Outcomes Data: Informing and Improving Recovery Support


January 3, 2017   Kerby Stewart, M.D.

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In a conversation between MAP Clinical Directors Kerby Stewart, M.D., and Tom Kimball, Ph. D., LMFT they discuss how outcomes data can improve recovery support.

What innovative approaches is MAP using to improve outcomes in recovery?

Kerby: Well MAP is utilizing a number of innovative approaches to recovery promotion. I’m going to just focus on three right now. The first, I think, is the overall approach to recovery support which focuses on a strengths based approach; it focuses on empowerment; and it focuses on the delivery of data about progress to the individual in recovery which in and of itself is very reinforcing of that behavior. The second thing is more operational where MAP has developed a platform that’s underwritten by software that helps guide that process. At the same time it’s gathering data about the nature of changes that are occurring as a result of the progress being made, or regress if the individual is in relapse mode. Lastly, MAP has developed a telehealth approach, or an approach through utilizing telehealth which promotes recovery via the platform. So it makes MAP’s approach accessible to people all over the country.

Why is telehealth crucial in this field?

Tom: Telehealth is crucial in this field for a number of reasons. First off, you have to understand that when people leave treatment they go all over the place. And so reaching them where they’re at becomes critical in offering recovery support. So through telehealth we can reach them all over the country, all over the world, wherever they are continuing their journey in life, continuing their journey in recovery. People in recovery as they move from treatment into their life are very busy, there’s a lot going on, and their schedules are widely varying. And so being able to reach them at convenient times for them instead of trying to access services at a convenient time for providers is incredibly important.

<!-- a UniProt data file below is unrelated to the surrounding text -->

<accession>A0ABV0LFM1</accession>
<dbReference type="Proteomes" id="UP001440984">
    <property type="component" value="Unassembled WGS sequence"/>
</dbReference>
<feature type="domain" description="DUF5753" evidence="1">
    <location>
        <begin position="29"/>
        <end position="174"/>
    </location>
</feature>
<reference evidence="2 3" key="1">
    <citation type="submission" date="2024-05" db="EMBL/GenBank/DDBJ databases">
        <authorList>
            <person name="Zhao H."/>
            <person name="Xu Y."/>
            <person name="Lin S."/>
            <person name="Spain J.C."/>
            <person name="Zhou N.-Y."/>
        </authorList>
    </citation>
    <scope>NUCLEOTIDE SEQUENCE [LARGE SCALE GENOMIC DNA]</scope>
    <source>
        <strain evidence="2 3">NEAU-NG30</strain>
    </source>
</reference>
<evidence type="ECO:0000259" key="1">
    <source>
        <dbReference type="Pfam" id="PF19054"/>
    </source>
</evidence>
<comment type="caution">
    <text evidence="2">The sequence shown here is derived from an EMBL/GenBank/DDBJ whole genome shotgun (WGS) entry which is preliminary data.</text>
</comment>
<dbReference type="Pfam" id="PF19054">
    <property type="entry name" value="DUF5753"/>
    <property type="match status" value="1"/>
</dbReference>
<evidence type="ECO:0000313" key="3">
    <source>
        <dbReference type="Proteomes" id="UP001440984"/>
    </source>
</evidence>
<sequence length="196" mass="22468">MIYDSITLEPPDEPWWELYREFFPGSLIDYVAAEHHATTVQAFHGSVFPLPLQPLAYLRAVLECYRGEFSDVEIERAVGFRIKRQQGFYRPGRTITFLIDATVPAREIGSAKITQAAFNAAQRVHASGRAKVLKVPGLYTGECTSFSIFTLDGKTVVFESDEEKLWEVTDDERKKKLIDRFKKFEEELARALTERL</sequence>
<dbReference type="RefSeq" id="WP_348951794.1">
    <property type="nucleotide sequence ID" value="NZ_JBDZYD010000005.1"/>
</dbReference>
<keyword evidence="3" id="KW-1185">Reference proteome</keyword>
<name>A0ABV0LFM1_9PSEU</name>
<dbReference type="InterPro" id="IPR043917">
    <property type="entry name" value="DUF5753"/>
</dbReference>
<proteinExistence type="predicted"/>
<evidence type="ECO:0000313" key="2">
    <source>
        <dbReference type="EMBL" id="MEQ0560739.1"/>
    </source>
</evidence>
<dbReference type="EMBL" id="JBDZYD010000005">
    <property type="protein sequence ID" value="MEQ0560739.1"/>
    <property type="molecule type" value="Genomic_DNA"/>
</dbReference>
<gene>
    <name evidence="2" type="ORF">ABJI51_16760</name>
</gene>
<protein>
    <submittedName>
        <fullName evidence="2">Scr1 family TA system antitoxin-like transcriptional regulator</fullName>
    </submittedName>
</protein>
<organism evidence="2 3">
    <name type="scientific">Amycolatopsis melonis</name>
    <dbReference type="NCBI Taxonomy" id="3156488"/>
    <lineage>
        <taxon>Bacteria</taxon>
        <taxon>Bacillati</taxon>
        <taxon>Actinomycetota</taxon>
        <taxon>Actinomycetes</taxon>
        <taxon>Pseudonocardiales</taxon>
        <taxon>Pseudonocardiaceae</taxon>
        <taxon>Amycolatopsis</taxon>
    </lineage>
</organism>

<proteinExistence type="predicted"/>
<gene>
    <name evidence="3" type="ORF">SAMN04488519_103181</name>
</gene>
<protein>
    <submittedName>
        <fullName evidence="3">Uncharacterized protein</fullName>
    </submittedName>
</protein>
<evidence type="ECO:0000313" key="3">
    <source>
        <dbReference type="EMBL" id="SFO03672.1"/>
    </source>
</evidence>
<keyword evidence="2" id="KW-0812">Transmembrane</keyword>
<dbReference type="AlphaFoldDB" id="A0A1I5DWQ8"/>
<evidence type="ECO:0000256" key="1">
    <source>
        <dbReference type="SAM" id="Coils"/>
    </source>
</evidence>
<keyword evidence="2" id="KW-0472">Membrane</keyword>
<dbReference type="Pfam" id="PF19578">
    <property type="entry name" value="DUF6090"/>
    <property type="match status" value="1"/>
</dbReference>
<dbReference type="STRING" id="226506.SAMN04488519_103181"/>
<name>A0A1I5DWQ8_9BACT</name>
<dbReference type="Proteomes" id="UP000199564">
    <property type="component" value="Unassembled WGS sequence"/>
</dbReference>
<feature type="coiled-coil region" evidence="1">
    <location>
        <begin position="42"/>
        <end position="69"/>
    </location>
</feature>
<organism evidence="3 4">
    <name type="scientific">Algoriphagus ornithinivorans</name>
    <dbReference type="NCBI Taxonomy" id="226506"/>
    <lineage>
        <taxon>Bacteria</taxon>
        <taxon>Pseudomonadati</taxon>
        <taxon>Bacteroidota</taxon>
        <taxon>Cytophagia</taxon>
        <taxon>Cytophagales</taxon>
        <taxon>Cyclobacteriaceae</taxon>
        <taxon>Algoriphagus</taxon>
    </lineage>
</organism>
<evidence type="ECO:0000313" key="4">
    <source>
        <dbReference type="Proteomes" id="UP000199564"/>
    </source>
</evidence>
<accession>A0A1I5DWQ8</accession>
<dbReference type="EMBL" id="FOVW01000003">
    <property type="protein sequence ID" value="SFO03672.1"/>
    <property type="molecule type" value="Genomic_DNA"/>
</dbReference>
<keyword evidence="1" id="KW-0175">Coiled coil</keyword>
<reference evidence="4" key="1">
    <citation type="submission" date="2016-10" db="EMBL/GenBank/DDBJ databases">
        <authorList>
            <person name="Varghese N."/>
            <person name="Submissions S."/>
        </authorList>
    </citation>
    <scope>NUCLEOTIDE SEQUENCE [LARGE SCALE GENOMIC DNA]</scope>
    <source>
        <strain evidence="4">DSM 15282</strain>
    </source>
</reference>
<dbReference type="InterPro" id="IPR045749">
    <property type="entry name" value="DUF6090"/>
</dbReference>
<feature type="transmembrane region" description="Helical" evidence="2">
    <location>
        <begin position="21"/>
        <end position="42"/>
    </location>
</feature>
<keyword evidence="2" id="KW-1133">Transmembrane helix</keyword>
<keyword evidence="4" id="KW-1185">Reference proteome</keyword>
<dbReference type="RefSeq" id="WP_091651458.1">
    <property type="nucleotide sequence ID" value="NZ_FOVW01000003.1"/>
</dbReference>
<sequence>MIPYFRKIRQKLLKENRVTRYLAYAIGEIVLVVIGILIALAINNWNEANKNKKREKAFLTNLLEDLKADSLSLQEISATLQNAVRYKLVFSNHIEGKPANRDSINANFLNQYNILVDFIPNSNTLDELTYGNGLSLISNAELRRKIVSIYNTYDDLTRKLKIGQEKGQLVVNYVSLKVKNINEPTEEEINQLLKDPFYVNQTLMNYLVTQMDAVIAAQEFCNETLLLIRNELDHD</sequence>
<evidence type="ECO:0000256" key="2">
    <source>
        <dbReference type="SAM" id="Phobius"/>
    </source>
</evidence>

What is the effect of outcomes data on recovery?

Tom: Outcomes data has a tremendous effect on our understanding of recovery. We know a whole lot about addiction, but we don’t know a whole lot about recovery and how people stay in recovery long-term. So outcomes data helps to not only inform recovery support and how we offer it, but it also has the potential to inform how we treat people from the beginning and how we might extend that treatment through recovery support. It also helps us understand what efforts are effective in providing treatment and recovery. And we may, as we go along and gather more data, be able to get more individualistic in the way we treat people and how we help people recover over the long time with more and more data.


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